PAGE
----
Swamp Thing: Winter Special
Writer: Tom King
Artist: Jason Fabok
Colorist: Brad Anderson
Letterer: Deron Bennett
Publisher: DC Comics
Review by Greg Brothers
I am going to be honest with all of you. I have not ever followed Swamp Thing that closely. I can tell you very little about the character or his history. However, after hearing about Swamp Thing: Winter Special and seeing that Tom King was going to write it, and Jason Fabok was on art, I knew I had to read it.
Swamp Thing: Winter Special tells the story of Swamp Thing trying to protect a young boy who has gotten lost in the swamp. Complicating the issue is the Ice Monster who has turned the swamp into a winter wonderland.
Anyone who has read anything from Tom King in the last few years knows the kind of depth and emotions we can expect to get from his writings. All that emotion is on full display here in Swamp Thing: Winter Special. What is even more impressive is that for most of the book there are only two characters. Swamp Thing is still dealing with feeling that most people view him as a monster despite the heroic things that he has done. As he struggles with his power weakening because of the lack of green, he is also battling self-doubt and even depression. Although Swamp Thing is a hero and he is trying to protect the child from the Winter Monster, it is the underlying self-doubt the drives the dialogue and story forward. King is able to tap into the core of the character and create a story that anyone who has ever doubted themselves or dealt with depression can connect with.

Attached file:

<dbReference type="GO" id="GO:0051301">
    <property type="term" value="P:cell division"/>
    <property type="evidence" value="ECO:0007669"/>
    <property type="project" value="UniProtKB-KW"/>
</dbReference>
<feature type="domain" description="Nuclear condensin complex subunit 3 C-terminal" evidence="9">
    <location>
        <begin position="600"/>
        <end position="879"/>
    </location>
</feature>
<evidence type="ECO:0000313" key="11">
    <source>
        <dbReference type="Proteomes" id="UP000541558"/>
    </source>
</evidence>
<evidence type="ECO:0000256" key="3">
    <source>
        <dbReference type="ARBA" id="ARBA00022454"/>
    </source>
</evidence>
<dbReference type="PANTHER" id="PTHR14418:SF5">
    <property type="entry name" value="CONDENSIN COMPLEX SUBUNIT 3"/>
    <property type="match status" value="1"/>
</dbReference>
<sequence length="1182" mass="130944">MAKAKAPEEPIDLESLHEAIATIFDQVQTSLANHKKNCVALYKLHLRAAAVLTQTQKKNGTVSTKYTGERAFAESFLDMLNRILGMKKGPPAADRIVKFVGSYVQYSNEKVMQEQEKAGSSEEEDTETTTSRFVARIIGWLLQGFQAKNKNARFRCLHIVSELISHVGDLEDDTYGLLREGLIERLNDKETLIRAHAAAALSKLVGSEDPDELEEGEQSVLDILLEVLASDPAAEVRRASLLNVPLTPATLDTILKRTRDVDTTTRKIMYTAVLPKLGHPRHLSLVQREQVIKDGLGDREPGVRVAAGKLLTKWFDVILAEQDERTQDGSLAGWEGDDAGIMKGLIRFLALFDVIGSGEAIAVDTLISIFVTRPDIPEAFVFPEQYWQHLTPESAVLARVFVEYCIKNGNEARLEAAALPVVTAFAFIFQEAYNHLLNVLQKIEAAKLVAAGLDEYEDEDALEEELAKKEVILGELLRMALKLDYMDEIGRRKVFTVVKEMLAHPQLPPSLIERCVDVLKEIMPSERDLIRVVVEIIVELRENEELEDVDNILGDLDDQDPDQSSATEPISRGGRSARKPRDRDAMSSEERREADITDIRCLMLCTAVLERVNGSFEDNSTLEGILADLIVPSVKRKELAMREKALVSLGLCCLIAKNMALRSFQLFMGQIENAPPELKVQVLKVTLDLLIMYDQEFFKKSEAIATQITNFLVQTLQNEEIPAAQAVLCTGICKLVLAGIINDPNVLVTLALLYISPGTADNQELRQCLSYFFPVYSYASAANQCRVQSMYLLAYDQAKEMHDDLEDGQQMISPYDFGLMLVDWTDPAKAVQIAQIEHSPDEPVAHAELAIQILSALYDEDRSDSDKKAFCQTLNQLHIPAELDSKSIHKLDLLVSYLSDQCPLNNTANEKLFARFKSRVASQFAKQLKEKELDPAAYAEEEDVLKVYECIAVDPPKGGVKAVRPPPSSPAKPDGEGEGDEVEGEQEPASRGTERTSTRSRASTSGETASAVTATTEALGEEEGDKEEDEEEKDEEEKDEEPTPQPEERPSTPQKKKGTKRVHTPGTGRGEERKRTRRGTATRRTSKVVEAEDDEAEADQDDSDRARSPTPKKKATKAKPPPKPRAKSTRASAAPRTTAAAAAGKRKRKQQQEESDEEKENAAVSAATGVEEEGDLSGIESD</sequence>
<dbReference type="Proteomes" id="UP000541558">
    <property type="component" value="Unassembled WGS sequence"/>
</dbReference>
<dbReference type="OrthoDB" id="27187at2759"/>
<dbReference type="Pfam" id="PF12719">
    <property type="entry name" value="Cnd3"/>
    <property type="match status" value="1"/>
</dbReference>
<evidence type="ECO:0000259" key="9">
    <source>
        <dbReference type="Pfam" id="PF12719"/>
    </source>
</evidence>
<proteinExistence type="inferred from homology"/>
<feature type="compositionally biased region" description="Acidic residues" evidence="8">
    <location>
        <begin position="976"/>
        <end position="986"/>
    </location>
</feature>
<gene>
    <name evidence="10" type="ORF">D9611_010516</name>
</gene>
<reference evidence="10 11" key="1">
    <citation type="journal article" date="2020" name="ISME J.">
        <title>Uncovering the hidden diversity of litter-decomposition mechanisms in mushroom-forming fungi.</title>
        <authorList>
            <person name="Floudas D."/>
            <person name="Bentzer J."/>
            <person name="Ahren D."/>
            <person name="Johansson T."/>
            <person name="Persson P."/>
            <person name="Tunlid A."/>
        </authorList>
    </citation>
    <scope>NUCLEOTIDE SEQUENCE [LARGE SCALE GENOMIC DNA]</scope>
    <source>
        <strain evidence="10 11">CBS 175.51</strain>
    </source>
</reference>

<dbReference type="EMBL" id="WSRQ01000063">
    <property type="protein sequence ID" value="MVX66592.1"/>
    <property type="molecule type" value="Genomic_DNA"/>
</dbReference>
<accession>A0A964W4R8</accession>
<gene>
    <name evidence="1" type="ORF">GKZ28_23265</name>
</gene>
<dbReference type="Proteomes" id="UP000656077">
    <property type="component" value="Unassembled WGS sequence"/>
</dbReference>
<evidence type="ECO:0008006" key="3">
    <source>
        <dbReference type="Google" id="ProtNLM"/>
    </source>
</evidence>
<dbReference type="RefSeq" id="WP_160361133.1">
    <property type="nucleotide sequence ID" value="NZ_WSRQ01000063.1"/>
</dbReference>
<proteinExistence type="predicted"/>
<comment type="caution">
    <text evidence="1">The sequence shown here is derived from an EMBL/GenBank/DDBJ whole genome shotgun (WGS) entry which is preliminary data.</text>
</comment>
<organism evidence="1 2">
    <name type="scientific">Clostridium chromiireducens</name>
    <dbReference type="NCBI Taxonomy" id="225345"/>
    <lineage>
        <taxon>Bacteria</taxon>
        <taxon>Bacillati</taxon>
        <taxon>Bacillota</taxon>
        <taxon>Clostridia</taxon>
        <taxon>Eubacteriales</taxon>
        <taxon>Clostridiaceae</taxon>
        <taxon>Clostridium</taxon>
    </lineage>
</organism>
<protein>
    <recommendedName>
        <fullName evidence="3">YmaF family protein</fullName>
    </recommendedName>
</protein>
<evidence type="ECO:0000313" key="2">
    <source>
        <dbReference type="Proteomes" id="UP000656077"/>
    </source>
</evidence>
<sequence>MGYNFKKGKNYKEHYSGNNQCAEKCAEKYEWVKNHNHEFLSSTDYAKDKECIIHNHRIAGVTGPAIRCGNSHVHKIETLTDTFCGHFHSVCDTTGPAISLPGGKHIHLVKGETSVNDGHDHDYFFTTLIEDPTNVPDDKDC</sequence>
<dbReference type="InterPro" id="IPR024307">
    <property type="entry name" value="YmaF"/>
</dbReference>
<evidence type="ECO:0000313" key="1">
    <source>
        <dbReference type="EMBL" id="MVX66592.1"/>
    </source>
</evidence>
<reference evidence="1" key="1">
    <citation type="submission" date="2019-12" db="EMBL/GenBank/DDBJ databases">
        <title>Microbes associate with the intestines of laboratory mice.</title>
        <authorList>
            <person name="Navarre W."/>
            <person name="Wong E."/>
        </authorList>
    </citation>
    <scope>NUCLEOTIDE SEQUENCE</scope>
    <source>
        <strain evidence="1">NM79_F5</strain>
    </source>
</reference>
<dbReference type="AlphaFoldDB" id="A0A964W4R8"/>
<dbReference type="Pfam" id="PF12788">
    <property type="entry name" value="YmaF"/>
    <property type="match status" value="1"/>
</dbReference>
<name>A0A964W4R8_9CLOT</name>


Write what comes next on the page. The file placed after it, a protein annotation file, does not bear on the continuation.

As impressive as King’s writing is, it is Fabok’s art that creates some truly break-taking panels. Being in the winter storm, most the panels are filled with bleak and barren settings. The green and red of Swamp Thing stands out against these backgrounds, while adding to the feeling of loneliness throughout them. As Swamp Thing struggles with his power as the storm continues, Fabok’s changes highlight the physical weakness that plagues Swamp Thing. Fabok really understands how Swamp Thing’s power works, as he uses multiple panels to grow something as simple as a twig, rather than growing whole trees instantly. In addition to the main story, there is a backup story by Len Wein. I did not include it in my review of the book because I did not feel I could review it without giving stuff away. Just know that it is worth it.
Buy it. We all know the type of story that Tom King is capable of writing and Swamp Thing: Winter Special continues that streak. Throughout the comic King is able to weave a tale of depression, self-doubt, fear, and growth, all while only focusing on two characters. By the end, you are emotionally spent, while also feeling oddly satisfied. I have no doubt that Len Wein would be proud of the story that King and Fabok were able to weave with his character.